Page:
Legacy family benefactors establish named vice president for agriculture endowment

Fargo, N.D. — The North Dakota State University Foundation is proud to announce a new endowment to establish the Joe and Norma Peltier Vice President for Agriculture.

Greg Lardy, vice president for agriculture, will be the inaugural holder of the endowment. A special medallion ceremony celebrating the Peltier family and Greg will occur during the NDSU Foundation’s Evening of Distinction event on April 25.

“The Peltier family is passionate about NDSU and all that it offers in educating students, conducting world-class research, and serving our communities, state, and beyond,” NDSU President Dave Cook said. “This investment will be a catalyst in providing flexible funding for agricultural initiatives that are key for our University and state.”

The establishment of the Joe and Norma Peltier Vice President for Agriculture endowment is the second of its kind at NDSU. In 2017, Ron and Kaye Olson established the named dean of the College of Business endowment. Dr. Kathryn Birkeland currently holds the title of Ronald G. and Kaye S. Olson Dean of the College of Business. One of the NDSU Foundation’s funding priorities is to establish named deanships or administrative positions for key leadership roles on campus.

“I am thrilled to be named the inaugural holder of the Joe and Norma Peltier Vice President for Agriculture endowed position at NDSU,” Greg said. “The Peltier family name is intricately linked with NDSU agriculture, and I am privileged to hold this endowed position named in their honor. The earnings from the endowment will further our work within NDSU agriculture as we seek to grow the impact that we can make with our teaching, research, and Extension programs that are so vital to the state of North Dakota and its agricultural industry.”

The late Joe and Norma Peltier were longtime benefactors and passionate supporters of higher education in North Dakota. Their legacy of involvement and support continues to this day through their four children and extended families. The family traces its NDSU roots back to the University’s founding and first class of students. Jessamine Slaughter Burgum was the first female student to attend what was the North Dakota Agriculture College, now NDSU. She was Joe’s grandmother.

Norma, who was born in Halstad, Minnesota, grew up on a farm in Grandin, North Dakota, and spent much of her life in agriculture. She earned her teaching degree and was employed at elementary schools in Clearbrook, Minnesota, and Kindred, North Dakota, until she married Joe Peltier.

Joe was a 1951 NDSU graduate in math and education. After two years working in U.S. Army counterintelligence in Pennsylvania, Joe returned to Arthur, North Dakota, and grew the family farm and associated businesses. He became an influential leader in North Dakota agriculture and in service to his community, region, and state.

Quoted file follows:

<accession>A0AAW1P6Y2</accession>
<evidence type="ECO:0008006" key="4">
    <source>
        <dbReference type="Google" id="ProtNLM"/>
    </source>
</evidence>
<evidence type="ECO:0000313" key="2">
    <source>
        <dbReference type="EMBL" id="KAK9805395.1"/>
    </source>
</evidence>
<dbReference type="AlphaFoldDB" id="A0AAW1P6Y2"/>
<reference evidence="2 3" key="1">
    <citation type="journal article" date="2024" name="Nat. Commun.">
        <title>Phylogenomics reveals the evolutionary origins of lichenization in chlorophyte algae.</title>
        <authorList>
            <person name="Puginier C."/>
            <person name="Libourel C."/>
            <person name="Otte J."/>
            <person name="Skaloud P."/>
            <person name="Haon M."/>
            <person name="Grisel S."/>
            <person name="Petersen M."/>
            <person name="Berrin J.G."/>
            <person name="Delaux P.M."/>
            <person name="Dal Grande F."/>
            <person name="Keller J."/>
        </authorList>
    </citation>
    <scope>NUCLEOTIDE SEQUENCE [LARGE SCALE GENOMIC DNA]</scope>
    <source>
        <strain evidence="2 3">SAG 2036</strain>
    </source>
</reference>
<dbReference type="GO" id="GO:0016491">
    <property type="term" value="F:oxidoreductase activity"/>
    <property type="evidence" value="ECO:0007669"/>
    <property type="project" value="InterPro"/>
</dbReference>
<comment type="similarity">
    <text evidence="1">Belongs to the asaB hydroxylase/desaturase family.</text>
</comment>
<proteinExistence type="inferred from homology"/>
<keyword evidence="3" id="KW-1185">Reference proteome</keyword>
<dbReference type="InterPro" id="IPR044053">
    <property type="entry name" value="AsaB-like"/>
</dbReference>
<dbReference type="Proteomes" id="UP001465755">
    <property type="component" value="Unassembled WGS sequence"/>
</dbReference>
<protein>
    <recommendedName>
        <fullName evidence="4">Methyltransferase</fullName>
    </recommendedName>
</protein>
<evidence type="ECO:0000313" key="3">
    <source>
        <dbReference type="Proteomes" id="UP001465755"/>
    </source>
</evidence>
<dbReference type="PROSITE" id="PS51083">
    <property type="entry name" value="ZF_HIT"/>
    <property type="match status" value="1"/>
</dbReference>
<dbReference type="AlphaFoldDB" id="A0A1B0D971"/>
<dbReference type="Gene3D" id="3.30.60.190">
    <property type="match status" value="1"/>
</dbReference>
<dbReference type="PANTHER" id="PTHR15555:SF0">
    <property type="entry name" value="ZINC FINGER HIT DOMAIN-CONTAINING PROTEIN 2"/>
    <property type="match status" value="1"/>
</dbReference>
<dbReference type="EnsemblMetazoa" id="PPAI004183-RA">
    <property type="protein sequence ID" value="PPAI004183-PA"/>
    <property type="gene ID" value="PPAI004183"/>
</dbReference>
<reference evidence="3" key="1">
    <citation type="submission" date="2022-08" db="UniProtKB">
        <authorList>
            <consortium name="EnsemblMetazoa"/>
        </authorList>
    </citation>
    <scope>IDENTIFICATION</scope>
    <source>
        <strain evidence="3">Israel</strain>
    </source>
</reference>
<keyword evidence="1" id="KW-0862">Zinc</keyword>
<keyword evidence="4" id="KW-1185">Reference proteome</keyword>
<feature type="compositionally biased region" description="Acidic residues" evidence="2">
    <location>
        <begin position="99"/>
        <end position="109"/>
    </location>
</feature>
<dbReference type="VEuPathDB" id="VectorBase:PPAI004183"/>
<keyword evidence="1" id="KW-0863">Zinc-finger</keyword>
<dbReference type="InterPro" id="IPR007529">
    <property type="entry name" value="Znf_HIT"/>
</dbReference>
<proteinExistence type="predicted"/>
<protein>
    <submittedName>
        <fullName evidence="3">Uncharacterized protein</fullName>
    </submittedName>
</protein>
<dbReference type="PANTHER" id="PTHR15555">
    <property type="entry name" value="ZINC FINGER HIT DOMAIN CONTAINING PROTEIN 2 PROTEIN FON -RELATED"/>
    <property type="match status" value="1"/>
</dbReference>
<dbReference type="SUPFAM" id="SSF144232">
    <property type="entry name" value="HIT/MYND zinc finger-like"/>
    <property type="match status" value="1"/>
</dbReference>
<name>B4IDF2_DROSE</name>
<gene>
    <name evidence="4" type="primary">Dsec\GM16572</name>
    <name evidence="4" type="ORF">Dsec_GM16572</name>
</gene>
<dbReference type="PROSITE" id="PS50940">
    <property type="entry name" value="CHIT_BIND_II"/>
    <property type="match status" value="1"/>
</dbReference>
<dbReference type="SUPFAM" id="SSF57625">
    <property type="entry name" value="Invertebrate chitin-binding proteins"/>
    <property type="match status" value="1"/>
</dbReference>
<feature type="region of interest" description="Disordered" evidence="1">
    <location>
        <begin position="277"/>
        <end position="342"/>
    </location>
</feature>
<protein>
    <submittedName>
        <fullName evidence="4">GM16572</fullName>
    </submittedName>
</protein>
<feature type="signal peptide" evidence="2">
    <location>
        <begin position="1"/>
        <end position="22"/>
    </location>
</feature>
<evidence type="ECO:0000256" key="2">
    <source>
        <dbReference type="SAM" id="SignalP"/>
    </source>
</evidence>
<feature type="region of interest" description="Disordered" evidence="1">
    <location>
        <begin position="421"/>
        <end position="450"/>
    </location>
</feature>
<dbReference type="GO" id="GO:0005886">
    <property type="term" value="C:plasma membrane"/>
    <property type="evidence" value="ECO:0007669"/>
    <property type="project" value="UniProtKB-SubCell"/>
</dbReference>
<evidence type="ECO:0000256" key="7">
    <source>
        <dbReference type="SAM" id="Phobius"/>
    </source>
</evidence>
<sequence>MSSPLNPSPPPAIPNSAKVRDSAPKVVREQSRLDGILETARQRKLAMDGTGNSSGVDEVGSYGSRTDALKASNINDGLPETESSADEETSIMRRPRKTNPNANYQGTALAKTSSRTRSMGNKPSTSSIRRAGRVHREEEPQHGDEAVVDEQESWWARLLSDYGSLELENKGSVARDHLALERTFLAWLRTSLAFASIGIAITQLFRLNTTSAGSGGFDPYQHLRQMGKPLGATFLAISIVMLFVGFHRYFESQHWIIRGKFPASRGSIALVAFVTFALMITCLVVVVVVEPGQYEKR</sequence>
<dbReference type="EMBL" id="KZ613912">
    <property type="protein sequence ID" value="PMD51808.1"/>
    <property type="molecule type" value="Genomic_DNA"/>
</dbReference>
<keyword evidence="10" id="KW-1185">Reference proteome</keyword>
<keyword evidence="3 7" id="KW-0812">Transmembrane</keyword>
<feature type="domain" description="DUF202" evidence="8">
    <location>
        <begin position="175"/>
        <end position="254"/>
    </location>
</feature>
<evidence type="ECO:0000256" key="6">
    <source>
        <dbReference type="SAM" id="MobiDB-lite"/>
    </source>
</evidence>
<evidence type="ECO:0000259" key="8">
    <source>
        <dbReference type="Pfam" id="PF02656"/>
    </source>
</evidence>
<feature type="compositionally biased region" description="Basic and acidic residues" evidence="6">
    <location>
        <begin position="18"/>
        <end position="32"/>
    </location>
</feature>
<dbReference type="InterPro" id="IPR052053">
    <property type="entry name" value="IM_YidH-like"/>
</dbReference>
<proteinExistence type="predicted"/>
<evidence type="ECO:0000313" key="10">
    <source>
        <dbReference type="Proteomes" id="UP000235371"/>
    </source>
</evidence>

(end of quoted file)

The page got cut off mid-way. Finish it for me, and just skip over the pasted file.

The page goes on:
Norma and Joe’s children, Keith Peltier, Jeff Peltier, Suzette Peltier, and Betty-Jo Peltier Wilson, each graduated from NDSU, as did many of their grandchildren.

Supporting NDSU is a tradition that started early for the Peltier family. Norma and Joe’s longstanding dedication to NDSU academics and athletics has included the Peltier Endowment for Innovation in Teaching, Don Larew Scholarship, Jessamine Slaughter Burgum Scholarship, Joe Peltier Award for Risk Management, and the Peltier Complex, a state-of-the-art agriculture facility opening this summer.

“With all their dedication to higher education, Mom and Dad would be proud to see this come to fruition,” Jeff Peltier said, on behalf of the family.

Named endowments such as the Joe and Norma Peltier Vice President for Agriculture provide strategic, perpetual funding for the holder of the position. The dollars can be used in several areas, including scholarships, staffing and faculty support, research equipment, or other priorities for the program. “We are grateful to the Peltier family for once again demonstrating their belief and confidence in NDSU and what it offers to the state and world,” NDSU Foundation President/CEO John Glover said. “Transformative endowments like these really make a difference for the programs they support, and we look forward to seeing the outcomes produced from the investments made in agriculture.”

The endowment’s principal is commingled with other endowed assets of the NDSU Foundation to generate annual earnings for spending. Four percent of the earnings are made available each year. The Foundation’s overall endowment was valued at $464.2 million as of Dec. 31, 2023. More than 99% of the endowed funds are designated according to donor intent.


The NDSU Foundation builds enduring relationships that maximize advocacy and philanthropy to support North Dakota State University.


Bethany Hardwig 
Vice President of Alumni and Donor Connections 
NDSU Foundation